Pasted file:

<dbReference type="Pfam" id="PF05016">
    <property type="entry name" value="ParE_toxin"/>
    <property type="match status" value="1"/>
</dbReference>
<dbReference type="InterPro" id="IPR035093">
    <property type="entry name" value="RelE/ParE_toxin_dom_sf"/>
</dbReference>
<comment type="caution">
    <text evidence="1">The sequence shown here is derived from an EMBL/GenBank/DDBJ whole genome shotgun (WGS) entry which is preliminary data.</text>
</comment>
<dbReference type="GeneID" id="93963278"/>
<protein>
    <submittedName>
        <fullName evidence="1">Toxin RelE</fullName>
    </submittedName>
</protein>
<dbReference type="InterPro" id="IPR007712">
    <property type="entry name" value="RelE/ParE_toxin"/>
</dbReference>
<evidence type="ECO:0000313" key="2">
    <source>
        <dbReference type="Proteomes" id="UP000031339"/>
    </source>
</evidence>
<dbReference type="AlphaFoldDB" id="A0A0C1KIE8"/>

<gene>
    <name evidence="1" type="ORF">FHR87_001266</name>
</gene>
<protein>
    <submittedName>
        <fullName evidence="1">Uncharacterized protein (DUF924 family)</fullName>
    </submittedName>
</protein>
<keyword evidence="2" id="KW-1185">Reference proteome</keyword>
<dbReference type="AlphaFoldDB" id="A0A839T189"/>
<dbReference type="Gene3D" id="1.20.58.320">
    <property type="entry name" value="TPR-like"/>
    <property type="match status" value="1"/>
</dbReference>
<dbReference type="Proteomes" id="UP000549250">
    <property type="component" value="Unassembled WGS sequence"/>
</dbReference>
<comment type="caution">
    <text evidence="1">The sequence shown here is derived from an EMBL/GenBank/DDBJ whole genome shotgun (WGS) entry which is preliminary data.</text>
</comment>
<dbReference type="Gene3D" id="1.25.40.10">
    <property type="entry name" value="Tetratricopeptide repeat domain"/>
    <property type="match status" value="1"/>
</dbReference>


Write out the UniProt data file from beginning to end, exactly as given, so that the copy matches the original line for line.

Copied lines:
<dbReference type="Pfam" id="PF05016">
    <property type="entry name" value="ParE_toxin"/>
    <property type="match status" value="1"/>
</dbReference>
<dbReference type="InterPro" id="IPR035093">
    <property type="entry name" value="RelE/ParE_toxin_dom_sf"/>
</dbReference>
<comment type="caution">
    <text evidence="1">The sequence shown here is derived from an EMBL/GenBank/DDBJ whole genome shotgun (WGS) entry which is preliminary data.</text>
</comment>
<dbReference type="GeneID" id="93963278"/>
<protein>
    <submittedName>
        <fullName evidence="1">Toxin RelE</fullName>
    </submittedName>
</protein>
<dbReference type="InterPro" id="IPR007712">
    <property type="entry name" value="RelE/ParE_toxin"/>
</dbReference>
<evidence type="ECO:0000313" key="2">
    <source>
        <dbReference type="Proteomes" id="UP000031339"/>
    </source>
</evidence>
<dbReference type="AlphaFoldDB" id="A0A0C1KIE8"/>

<gene>
    <name evidence="1" type="ORF">FHR87_001266</name>
</gene>
<protein>
    <submittedName>
        <fullName evidence="1">Uncharacterized protein (DUF924 family)</fullName>
    </submittedName>
</protein>
<keyword evidence="2" id="KW-1185">Reference proteome</keyword>
<dbReference type="AlphaFoldDB" id="A0A839T189"/>
<dbReference type="Gene3D" id="1.20.58.320">
    <property type="entry name" value="TPR-like"/>
    <property type="match status" value="1"/>
</dbReference>
<dbReference type="Proteomes" id="UP000549250">
    <property type="component" value="Unassembled WGS sequence"/>
</dbReference>
<comment type="caution">
    <text evidence="1">The sequence shown here is derived from an EMBL/GenBank/DDBJ whole genome shotgun (WGS) entry which is preliminary data.</text>
</comment>
<dbReference type="Gene3D" id="1.25.40.10">
    <property type="entry name" value="Tetratricopeptide repeat domain"/>
    <property type="match status" value="1"/>
</dbReference>